No homeowner wants something bad to happen to their house. Even with insurance, there’s still the deductible, which can make even a covered disaster expensive. Not having coverage, however, would be even more disastrous.
Understanding the whole process helps bring homeowners peace of mind. Oftentimes, having an agent can help you navigate this process is helpful.
Before we dive deep, let’s look into what is an insurance claim?
According to kin.com (a fully licensed homeowner’s insurance carrier rated “A – Exceptional” by Demotech, Inc) “An insurance claim is a reimbursement for property damage by a homeowner’s insurance company based on the terms of their insurance policy.”
Most Common Claims
Identifying which claims are most common will help you understand how to handle the claim. Data between 2013 and 2017 from the Insurance Information Institute shows that the below events were the most likely to trigger homeowners’ insurance claims.
- 38% of claims result from wind and hail damage, including from hurricanes, tornadoes, and thunderstorms, averaging $10,182 per claim.
- 35% of Claims come from fire and lightning damage, tending to be the most expensive with an average $68,322 price tag
- 20% of claims result from water damage and freezing, from such things as burst pipes or water heaters, and average $10,234 on average.
- 4% of claims are from non-theft property damage and cost on average $5823 per claim, resulting from such things as a tree falling through your roof, a baseball through your window, or a car driving into your living room.
- 2% of claims come because someone was hurt on your property, and these average $26,085 per claim, though these are covered by homeowners’ policies.
- 1% of Claims involve theft, with an average claim costing $4263.
Making a Claim
If you’re put in a position where you need to make a claim, it’s important to understand how it works. You can see how it works by following the below steps.
The Inspections: The first thing you should do is meet with an insurance representative to evaluate the damage and to produce an initial estimate of how much the damages will cost to repair.
Filing the Claim: If you have an independent agent, you can let the agent handle the interactions between yourself and the insurance carrier. Otherwise, you will have to fill out the paperwork yourself, often spending significant time on the phone, though many insurers offer you the ability to file online.
The Adjuster: Once filed, an adjuster will schedule an appointment to inspect the damage. Meeting with the adjuster will help educate the homeowner on the extent of the damage, and it’s the adjuster’s job to initiate the process of settling the claim with an exact cost figure.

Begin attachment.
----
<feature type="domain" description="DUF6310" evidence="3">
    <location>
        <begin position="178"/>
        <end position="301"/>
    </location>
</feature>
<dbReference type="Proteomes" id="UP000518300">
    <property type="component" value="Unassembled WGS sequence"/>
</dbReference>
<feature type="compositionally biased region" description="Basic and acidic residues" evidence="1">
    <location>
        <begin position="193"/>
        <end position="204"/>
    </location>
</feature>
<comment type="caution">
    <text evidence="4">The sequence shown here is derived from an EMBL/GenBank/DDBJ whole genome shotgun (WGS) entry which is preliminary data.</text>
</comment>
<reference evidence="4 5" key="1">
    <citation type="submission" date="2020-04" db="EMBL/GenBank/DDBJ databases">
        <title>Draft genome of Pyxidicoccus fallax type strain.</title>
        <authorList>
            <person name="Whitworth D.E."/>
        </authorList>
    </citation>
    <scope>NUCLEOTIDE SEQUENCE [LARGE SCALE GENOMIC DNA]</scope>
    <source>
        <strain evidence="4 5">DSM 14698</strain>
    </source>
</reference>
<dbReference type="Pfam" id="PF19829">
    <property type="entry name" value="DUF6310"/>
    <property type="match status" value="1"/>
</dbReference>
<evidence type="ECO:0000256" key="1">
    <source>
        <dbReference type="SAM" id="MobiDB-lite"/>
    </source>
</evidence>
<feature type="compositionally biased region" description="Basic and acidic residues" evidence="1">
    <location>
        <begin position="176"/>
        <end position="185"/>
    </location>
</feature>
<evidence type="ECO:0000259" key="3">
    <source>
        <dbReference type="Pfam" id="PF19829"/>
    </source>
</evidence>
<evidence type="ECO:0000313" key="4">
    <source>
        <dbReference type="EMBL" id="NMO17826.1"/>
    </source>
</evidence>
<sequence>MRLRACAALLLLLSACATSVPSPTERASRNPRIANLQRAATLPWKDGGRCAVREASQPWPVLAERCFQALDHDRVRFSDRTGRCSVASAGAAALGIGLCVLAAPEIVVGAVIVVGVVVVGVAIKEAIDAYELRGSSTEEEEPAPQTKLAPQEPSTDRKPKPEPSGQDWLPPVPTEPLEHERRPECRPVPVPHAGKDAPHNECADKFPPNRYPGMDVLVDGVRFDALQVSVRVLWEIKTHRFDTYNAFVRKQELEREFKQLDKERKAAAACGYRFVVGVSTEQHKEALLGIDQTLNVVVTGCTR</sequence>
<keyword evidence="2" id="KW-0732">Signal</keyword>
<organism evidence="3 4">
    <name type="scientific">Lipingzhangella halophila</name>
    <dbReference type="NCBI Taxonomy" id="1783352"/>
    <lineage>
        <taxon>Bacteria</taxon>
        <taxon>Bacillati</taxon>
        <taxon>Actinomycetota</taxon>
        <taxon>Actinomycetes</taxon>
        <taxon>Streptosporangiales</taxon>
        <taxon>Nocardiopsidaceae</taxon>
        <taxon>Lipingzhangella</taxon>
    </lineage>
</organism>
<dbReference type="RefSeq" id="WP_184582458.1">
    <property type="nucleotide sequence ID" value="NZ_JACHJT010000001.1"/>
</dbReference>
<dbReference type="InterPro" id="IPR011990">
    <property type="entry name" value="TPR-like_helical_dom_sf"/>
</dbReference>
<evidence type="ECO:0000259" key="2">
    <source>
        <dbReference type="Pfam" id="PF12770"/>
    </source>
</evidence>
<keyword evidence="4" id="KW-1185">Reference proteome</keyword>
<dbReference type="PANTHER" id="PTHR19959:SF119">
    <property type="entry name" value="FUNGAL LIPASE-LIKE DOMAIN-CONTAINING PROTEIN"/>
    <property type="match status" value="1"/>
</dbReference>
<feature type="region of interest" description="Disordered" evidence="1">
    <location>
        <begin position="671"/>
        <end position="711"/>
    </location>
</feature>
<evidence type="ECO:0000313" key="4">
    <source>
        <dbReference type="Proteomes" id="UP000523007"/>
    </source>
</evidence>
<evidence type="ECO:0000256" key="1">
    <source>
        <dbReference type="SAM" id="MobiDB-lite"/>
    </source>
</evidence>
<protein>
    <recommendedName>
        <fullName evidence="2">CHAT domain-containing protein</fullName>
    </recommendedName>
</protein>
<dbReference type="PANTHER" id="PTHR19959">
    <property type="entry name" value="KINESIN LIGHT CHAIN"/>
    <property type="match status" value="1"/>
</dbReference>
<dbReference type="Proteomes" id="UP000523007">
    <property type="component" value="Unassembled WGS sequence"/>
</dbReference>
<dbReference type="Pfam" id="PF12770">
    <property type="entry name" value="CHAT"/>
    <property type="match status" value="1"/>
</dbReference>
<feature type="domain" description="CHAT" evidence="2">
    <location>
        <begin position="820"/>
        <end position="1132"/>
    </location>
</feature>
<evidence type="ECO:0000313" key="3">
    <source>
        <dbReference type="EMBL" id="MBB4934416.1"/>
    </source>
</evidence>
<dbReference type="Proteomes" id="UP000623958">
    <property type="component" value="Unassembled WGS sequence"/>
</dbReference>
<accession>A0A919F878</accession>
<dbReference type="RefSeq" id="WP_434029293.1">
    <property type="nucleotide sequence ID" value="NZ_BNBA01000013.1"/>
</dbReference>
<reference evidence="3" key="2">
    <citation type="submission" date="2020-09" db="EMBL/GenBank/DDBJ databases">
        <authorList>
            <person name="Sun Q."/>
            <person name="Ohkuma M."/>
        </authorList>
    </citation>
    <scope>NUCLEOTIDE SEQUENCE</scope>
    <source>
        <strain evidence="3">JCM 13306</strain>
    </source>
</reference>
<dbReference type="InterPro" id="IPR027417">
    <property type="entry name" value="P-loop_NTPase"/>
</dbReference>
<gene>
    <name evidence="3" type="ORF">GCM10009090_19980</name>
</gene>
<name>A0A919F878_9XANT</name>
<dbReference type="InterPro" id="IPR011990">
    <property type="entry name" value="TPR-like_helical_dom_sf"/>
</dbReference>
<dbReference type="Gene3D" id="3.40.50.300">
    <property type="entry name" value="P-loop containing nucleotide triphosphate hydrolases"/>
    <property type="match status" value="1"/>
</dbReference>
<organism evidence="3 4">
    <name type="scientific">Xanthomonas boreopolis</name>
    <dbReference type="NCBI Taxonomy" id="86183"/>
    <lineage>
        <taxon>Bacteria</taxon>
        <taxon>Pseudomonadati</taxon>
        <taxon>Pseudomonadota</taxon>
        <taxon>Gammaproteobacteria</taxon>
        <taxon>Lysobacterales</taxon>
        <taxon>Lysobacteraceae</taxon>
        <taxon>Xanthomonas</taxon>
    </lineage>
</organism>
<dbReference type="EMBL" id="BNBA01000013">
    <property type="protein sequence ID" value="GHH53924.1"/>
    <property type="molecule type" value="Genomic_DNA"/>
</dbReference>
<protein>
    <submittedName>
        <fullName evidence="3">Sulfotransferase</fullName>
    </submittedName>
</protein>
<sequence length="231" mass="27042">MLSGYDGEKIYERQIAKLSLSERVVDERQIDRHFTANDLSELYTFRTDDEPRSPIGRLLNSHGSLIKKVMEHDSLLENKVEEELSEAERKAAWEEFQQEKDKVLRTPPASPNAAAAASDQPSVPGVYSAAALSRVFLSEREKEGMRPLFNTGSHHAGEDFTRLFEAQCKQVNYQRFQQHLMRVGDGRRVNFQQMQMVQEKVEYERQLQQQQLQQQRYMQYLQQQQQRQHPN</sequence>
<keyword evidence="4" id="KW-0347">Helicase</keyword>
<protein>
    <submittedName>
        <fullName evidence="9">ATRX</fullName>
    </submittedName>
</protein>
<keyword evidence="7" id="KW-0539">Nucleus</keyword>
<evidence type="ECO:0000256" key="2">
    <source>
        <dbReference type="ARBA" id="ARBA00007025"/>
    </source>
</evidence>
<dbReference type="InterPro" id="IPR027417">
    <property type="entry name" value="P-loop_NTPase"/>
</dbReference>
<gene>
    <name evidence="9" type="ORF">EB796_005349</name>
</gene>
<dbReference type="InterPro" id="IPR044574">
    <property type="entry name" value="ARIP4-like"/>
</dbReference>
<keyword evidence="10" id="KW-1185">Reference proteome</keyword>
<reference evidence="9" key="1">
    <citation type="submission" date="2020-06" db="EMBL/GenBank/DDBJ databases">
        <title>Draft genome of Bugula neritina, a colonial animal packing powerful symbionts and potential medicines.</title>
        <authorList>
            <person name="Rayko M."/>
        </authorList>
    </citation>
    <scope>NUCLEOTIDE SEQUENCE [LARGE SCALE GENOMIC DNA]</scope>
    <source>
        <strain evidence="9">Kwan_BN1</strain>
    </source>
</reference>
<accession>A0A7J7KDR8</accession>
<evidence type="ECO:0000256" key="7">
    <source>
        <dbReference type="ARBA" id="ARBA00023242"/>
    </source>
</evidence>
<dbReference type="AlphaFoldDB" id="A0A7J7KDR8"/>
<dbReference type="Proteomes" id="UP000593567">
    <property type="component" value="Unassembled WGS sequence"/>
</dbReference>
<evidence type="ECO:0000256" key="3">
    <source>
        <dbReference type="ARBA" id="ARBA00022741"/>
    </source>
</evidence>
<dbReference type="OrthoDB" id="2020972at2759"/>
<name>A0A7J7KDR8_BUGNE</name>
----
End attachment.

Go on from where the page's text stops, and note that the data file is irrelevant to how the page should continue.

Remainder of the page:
Choosing Materials: Selecting the type of roof, windows, storm doors, and generally choosing what colors and materials will replace damaged parts of your home can be one of the more fun parts of the process. Looking at a disaster positively, at least it forces you to redecorate, and it allows you to replace many of those things you were meaning to get to eventually.
Rebuilding: Living on a building site is not all that fun. Believe me, I’ve done it. But being on-site has its benefits, so that you can make sure that everything goes smoothly, and that the right colors and materials are used. It’s important to utilize a good crew for any construction work, so make sure that whoever you hire is insured and trained to do the work you require.
Inspection: Once all the repairs are done, an inspector should scrutinize them, ensuring that any issues are dealt with and any touch-ups made. The mortgage company will want the work to be done at the highest possible standard to keep the home’s value intact.
Ensuring Your Claim Gets Paid
There are a few basic things you should keep in mind whenever you make an insurance claim, including for your home. These tips will help ensure that you get your claim paid promptly:
- File promptly as soon as you know there’s sufficient damage to warrant a claim.
- Keep all the insurers’ contact information handy, or your independent agent’s number.
- Make sure you meet the insurer’s deadlines for information.
- Ensure that all the correct forms are filled out, with which your agent or the adjuster can help.
- Always respond promptly to requests for quotes or other information that the insurance company requires.
- Being there when the adjuster comes will ensure that your insurer understands exactly what was damaged.
Closing the Claim
Make sure that everything that was damaged is known by your insurance company. An agent is invaluable in helping you navigate this process to its end, and the fact is they do want you, and your mortgage company, to be happy with the results.
Sometimes the insurance company will make two or more payments, especially if your policy allows for replacement cost. An initial payment maybe for the actual value of the destroyed or damaged item, while the remaining payment would be the replacement cost.
Mitigate Your Risk
Before you have to file a claim, though, know what risks you want to be covered. In Florida, you would want some kind of storm coverage. Even if you’re not in an area that gets hit by hurricanes frequently, Florida has its fair share of hailstorms and thunderstorms, which can cause significant damage to any house in their own right.
There are a few simple and inexpensive solutions that help not only mitigate the risk of disaster but also lower your deductibles. For example, by owning a smoke alarm with working batteries, having a fire extinguisher, installing a security system, and keeping your plumbing updated, you can prevent having to make a claim in the first place